A Long-term Protein Supplementation Strategy: Will Any Which Whey Work? Robert Davies

Not all proteins are created equally. The over and above the quantity of protein the delivery, composition, digestion and absorption kinetics can differentially affect the postprandial anabolism which has been previously discussed here. Indeed, at a recent conference we presented the effect of a low-quality protein supplement vs. a high-quality whey protein supplement on postprandial measures of muscle protein synthesis, dosed and delivered in the same manner following a resistance training session.

Optimising muscle adaptation during exercise training is a key component for longitudinal development. Certainly, the robust observations made following a single protein feed suggest choosing higher quality fast acting protein sources is advantageous. However, the effects of long-term protein supplementation on measures of muscle development are more nuanced.       _image for R Davies blog 2018_

Confounding variables such as dietary intake, timing and distribution, compliance, physical activity, sedentariness and sleep are relatively easy to control during short-term studies, however, over a long period of time adequately controlling all these factors in humans is nigh on impossible. Additionally the dissociation between acute measures of muscle protein synthesis and long-term measures of muscle development is another likely source of variation.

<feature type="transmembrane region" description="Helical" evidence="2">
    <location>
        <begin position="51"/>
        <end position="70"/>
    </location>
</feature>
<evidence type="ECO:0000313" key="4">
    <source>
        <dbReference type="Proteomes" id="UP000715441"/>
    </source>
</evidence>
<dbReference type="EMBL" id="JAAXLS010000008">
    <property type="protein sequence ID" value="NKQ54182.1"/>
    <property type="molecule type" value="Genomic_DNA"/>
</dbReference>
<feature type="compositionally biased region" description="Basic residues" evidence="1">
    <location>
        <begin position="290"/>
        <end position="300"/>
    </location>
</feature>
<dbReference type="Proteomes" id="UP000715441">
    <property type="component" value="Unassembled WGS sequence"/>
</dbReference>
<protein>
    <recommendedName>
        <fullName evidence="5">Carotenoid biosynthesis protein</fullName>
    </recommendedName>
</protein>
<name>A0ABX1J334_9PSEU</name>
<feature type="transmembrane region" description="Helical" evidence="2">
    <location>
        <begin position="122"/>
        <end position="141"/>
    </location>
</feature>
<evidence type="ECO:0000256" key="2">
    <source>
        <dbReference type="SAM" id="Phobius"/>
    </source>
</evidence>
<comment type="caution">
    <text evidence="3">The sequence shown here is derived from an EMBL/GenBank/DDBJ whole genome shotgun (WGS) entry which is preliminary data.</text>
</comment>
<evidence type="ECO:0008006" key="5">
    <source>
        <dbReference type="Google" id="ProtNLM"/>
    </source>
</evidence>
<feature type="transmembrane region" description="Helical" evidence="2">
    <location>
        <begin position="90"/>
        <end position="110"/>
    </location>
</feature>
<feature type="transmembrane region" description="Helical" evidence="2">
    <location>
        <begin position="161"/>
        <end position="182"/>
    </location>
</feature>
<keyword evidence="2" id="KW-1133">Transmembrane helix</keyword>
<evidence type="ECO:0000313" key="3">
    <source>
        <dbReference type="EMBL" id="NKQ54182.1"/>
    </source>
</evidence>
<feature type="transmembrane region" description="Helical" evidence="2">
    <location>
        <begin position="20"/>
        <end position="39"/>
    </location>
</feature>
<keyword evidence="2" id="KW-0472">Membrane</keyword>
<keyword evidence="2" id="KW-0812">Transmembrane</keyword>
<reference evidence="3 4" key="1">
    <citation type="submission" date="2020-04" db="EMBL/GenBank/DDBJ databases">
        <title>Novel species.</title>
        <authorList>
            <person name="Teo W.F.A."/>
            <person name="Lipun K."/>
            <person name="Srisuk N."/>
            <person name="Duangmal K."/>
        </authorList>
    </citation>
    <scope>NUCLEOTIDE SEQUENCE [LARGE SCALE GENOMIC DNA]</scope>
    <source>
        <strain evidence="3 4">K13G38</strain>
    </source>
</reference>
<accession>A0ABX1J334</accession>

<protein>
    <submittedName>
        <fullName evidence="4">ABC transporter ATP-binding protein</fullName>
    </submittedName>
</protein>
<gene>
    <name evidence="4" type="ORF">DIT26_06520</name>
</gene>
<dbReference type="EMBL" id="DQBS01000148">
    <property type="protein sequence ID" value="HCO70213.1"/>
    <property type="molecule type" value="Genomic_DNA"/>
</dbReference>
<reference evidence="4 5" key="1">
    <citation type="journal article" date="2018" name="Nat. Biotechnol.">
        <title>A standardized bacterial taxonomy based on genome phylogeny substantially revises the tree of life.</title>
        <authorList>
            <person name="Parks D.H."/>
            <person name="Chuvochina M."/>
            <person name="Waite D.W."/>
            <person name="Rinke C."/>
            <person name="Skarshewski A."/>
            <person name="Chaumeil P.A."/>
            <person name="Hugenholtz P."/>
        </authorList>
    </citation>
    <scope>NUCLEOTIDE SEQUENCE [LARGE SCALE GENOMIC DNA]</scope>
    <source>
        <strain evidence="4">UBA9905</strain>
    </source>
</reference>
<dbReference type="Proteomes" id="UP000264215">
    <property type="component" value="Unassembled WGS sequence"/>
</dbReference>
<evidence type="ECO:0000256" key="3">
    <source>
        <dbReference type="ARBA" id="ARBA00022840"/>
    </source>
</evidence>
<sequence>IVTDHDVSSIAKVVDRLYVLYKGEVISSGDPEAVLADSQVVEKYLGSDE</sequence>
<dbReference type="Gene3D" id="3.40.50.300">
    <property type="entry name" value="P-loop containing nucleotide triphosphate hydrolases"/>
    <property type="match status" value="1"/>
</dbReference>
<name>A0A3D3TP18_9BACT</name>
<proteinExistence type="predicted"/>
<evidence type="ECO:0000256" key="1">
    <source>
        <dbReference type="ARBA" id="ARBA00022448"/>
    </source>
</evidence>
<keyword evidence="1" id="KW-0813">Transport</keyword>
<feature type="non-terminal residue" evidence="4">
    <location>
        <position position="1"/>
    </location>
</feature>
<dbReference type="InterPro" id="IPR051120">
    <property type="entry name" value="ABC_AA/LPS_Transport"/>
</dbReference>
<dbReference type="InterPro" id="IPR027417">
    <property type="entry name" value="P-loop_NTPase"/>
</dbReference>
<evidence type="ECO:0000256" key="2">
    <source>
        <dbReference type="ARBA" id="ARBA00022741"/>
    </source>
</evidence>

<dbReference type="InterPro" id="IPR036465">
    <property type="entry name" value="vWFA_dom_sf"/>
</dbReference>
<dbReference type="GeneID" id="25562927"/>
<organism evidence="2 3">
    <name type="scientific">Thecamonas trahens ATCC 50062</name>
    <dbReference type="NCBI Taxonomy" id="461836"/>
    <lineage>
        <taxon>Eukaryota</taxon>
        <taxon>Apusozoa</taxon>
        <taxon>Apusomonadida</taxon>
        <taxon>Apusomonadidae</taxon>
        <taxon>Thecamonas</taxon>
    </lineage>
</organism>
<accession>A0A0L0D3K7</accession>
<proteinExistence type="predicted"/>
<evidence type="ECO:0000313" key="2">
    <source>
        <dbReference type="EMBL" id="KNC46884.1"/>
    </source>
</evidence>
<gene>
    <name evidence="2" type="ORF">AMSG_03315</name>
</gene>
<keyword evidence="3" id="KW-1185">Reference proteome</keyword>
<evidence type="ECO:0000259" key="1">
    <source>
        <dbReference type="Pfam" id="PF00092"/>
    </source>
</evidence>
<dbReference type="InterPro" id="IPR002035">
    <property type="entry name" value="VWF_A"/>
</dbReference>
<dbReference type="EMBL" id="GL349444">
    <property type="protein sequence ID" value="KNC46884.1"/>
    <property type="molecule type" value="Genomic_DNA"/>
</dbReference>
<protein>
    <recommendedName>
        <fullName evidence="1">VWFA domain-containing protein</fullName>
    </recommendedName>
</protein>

Recent technical advances have allowed long-term measures of muscle protein synthesis to be obtained under ‘free-living conditions’ (i.e. incorporating postabsorptive, postprandial, active and inactive periods, hormonal, diurnal and other temporal cycles). Indeed, recent studies in older men and women have shown long-term anabolic effects for protein supplementation with resistance training. However, the effect of long-term supplementation in young, healthy subjects is unknown. The Healthy Aging and Performance Nutrition (HAPN) team of Food Health Ireland (FHI) in PESS recently sought to investigate the effect of dietary protein supplementation combined with resistance training on long-term integrative measures of muscle protein synthesis. In this study we show divergent responses between supplement (singular) and supplementation (plural) strategies demonstrating that there is ‘room at the top’ to improve dietary protein provision. And whilst we can only deduce what the best or most optimal supplementation strategy might look like, what we can conclude that simply reaching a large daily protein quota (2.0 g/kg in this study) any which way probably won’t work.


Robert Davies is a Research Assistant  in Exercise Physiology in the Department of Physical Education and Sport Sciences at the University of Limerick.  You can contact Robert via email at Robert.Davies@ul.ie.

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